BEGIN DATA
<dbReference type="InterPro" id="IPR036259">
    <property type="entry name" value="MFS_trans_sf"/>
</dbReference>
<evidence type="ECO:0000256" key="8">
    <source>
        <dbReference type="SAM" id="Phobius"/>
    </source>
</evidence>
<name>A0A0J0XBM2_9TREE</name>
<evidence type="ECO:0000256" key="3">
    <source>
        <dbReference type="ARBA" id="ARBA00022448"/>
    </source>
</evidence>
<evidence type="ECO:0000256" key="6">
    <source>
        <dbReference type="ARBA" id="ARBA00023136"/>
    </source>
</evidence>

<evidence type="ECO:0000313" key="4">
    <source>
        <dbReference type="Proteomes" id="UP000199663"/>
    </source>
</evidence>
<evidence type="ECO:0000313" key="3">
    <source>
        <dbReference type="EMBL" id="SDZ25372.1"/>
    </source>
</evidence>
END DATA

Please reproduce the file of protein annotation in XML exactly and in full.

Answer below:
<dbReference type="InterPro" id="IPR036259">
    <property type="entry name" value="MFS_trans_sf"/>
</dbReference>
<evidence type="ECO:0000256" key="8">
    <source>
        <dbReference type="SAM" id="Phobius"/>
    </source>
</evidence>
<name>A0A0J0XBM2_9TREE</name>
<evidence type="ECO:0000256" key="3">
    <source>
        <dbReference type="ARBA" id="ARBA00022448"/>
    </source>
</evidence>
<evidence type="ECO:0000256" key="6">
    <source>
        <dbReference type="ARBA" id="ARBA00023136"/>
    </source>
</evidence>

<evidence type="ECO:0000313" key="4">
    <source>
        <dbReference type="Proteomes" id="UP000199663"/>
    </source>
</evidence>
<evidence type="ECO:0000313" key="3">
    <source>
        <dbReference type="EMBL" id="SDZ25372.1"/>
    </source>
</evidence>